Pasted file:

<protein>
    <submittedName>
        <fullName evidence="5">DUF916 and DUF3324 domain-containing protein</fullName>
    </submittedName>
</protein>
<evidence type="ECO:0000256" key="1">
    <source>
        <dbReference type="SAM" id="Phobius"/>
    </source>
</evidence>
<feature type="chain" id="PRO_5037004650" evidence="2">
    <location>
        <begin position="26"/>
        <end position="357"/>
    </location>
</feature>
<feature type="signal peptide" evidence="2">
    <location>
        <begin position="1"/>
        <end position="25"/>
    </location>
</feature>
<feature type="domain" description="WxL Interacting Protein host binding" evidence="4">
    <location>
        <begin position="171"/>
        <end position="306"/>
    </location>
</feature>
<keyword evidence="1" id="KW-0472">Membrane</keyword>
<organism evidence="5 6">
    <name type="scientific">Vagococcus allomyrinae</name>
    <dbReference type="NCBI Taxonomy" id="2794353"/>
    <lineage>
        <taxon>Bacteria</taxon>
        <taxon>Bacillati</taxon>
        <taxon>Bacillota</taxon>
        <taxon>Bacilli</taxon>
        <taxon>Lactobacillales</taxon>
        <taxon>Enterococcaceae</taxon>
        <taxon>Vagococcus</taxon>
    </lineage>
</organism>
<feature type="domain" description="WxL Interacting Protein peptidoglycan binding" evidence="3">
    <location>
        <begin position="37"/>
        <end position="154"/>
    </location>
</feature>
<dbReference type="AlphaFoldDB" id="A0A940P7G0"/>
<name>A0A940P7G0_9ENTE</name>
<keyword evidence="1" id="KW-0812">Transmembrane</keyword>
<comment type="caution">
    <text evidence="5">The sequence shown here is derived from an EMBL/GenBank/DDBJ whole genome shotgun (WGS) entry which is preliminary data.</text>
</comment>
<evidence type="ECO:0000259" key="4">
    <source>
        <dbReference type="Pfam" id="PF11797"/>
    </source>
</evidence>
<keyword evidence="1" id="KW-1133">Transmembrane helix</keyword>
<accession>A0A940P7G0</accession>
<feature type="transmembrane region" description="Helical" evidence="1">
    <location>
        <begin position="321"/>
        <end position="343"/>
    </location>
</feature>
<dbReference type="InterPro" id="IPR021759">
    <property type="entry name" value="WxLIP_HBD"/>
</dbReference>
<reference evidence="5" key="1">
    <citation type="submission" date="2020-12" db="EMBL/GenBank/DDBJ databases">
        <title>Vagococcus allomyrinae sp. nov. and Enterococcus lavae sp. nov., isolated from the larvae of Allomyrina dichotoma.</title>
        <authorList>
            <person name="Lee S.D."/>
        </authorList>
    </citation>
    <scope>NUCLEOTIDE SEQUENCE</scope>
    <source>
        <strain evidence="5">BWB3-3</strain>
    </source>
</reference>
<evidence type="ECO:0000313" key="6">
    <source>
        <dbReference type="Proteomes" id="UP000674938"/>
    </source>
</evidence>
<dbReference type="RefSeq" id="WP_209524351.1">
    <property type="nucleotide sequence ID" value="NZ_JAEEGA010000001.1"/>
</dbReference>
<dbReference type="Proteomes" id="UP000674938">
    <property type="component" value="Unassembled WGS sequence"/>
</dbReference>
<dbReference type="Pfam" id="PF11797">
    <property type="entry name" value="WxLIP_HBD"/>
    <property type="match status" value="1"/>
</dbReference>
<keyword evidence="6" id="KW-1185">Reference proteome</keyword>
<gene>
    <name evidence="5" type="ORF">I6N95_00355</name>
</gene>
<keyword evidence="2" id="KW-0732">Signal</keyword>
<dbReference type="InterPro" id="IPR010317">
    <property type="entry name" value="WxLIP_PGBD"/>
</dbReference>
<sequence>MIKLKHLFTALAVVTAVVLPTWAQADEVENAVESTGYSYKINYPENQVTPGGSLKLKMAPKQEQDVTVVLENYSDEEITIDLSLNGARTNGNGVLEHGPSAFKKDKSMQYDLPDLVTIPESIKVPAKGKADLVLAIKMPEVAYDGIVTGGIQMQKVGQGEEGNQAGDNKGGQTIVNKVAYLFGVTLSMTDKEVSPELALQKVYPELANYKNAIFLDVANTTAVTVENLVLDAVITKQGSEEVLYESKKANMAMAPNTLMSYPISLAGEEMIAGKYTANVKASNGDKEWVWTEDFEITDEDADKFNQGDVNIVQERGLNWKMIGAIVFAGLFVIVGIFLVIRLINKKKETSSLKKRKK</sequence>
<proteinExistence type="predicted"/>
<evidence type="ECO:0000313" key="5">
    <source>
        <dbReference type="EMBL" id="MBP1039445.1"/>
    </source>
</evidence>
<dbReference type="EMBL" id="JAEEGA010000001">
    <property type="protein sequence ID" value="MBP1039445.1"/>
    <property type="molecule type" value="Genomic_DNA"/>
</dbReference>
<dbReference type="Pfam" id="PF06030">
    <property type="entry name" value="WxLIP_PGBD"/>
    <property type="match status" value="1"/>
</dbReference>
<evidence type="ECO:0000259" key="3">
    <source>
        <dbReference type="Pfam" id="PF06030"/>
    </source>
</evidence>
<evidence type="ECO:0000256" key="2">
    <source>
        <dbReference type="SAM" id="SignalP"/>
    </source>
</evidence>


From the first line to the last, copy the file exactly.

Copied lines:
<protein>
    <submittedName>
        <fullName evidence="5">DUF916 and DUF3324 domain-containing protein</fullName>
    </submittedName>
</protein>
<evidence type="ECO:0000256" key="1">
    <source>
        <dbReference type="SAM" id="Phobius"/>
    </source>
</evidence>
<feature type="chain" id="PRO_5037004650" evidence="2">
    <location>
        <begin position="26"/>
        <end position="357"/>
    </location>
</feature>
<feature type="signal peptide" evidence="2">
    <location>
        <begin position="1"/>
        <end position="25"/>
    </location>
</feature>
<feature type="domain" description="WxL Interacting Protein host binding" evidence="4">
    <location>
        <begin position="171"/>
        <end position="306"/>
    </location>
</feature>
<keyword evidence="1" id="KW-0472">Membrane</keyword>
<organism evidence="5 6">
    <name type="scientific">Vagococcus allomyrinae</name>
    <dbReference type="NCBI Taxonomy" id="2794353"/>
    <lineage>
        <taxon>Bacteria</taxon>
        <taxon>Bacillati</taxon>
        <taxon>Bacillota</taxon>
        <taxon>Bacilli</taxon>
        <taxon>Lactobacillales</taxon>
        <taxon>Enterococcaceae</taxon>
        <taxon>Vagococcus</taxon>
    </lineage>
</organism>
<feature type="domain" description="WxL Interacting Protein peptidoglycan binding" evidence="3">
    <location>
        <begin position="37"/>
        <end position="154"/>
    </location>
</feature>
<dbReference type="AlphaFoldDB" id="A0A940P7G0"/>
<name>A0A940P7G0_9ENTE</name>
<keyword evidence="1" id="KW-0812">Transmembrane</keyword>
<comment type="caution">
    <text evidence="5">The sequence shown here is derived from an EMBL/GenBank/DDBJ whole genome shotgun (WGS) entry which is preliminary data.</text>
</comment>
<evidence type="ECO:0000259" key="4">
    <source>
        <dbReference type="Pfam" id="PF11797"/>
    </source>
</evidence>
<keyword evidence="1" id="KW-1133">Transmembrane helix</keyword>
<accession>A0A940P7G0</accession>
<feature type="transmembrane region" description="Helical" evidence="1">
    <location>
        <begin position="321"/>
        <end position="343"/>
    </location>
</feature>
<dbReference type="InterPro" id="IPR021759">
    <property type="entry name" value="WxLIP_HBD"/>
</dbReference>
<reference evidence="5" key="1">
    <citation type="submission" date="2020-12" db="EMBL/GenBank/DDBJ databases">
        <title>Vagococcus allomyrinae sp. nov. and Enterococcus lavae sp. nov., isolated from the larvae of Allomyrina dichotoma.</title>
        <authorList>
            <person name="Lee S.D."/>
        </authorList>
    </citation>
    <scope>NUCLEOTIDE SEQUENCE</scope>
    <source>
        <strain evidence="5">BWB3-3</strain>
    </source>
</reference>
<evidence type="ECO:0000313" key="6">
    <source>
        <dbReference type="Proteomes" id="UP000674938"/>
    </source>
</evidence>
<dbReference type="RefSeq" id="WP_209524351.1">
    <property type="nucleotide sequence ID" value="NZ_JAEEGA010000001.1"/>
</dbReference>
<dbReference type="Proteomes" id="UP000674938">
    <property type="component" value="Unassembled WGS sequence"/>
</dbReference>
<dbReference type="Pfam" id="PF11797">
    <property type="entry name" value="WxLIP_HBD"/>
    <property type="match status" value="1"/>
</dbReference>
<keyword evidence="6" id="KW-1185">Reference proteome</keyword>
<gene>
    <name evidence="5" type="ORF">I6N95_00355</name>
</gene>
<keyword evidence="2" id="KW-0732">Signal</keyword>
<dbReference type="InterPro" id="IPR010317">
    <property type="entry name" value="WxLIP_PGBD"/>
</dbReference>
<sequence>MIKLKHLFTALAVVTAVVLPTWAQADEVENAVESTGYSYKINYPENQVTPGGSLKLKMAPKQEQDVTVVLENYSDEEITIDLSLNGARTNGNGVLEHGPSAFKKDKSMQYDLPDLVTIPESIKVPAKGKADLVLAIKMPEVAYDGIVTGGIQMQKVGQGEEGNQAGDNKGGQTIVNKVAYLFGVTLSMTDKEVSPELALQKVYPELANYKNAIFLDVANTTAVTVENLVLDAVITKQGSEEVLYESKKANMAMAPNTLMSYPISLAGEEMIAGKYTANVKASNGDKEWVWTEDFEITDEDADKFNQGDVNIVQERGLNWKMIGAIVFAGLFVIVGIFLVIRLINKKKETSSLKKRKK</sequence>
<proteinExistence type="predicted"/>
<evidence type="ECO:0000313" key="5">
    <source>
        <dbReference type="EMBL" id="MBP1039445.1"/>
    </source>
</evidence>
<dbReference type="EMBL" id="JAEEGA010000001">
    <property type="protein sequence ID" value="MBP1039445.1"/>
    <property type="molecule type" value="Genomic_DNA"/>
</dbReference>
<dbReference type="Pfam" id="PF06030">
    <property type="entry name" value="WxLIP_PGBD"/>
    <property type="match status" value="1"/>
</dbReference>
<evidence type="ECO:0000259" key="3">
    <source>
        <dbReference type="Pfam" id="PF06030"/>
    </source>
</evidence>
<evidence type="ECO:0000256" key="2">
    <source>
        <dbReference type="SAM" id="SignalP"/>
    </source>
</evidence>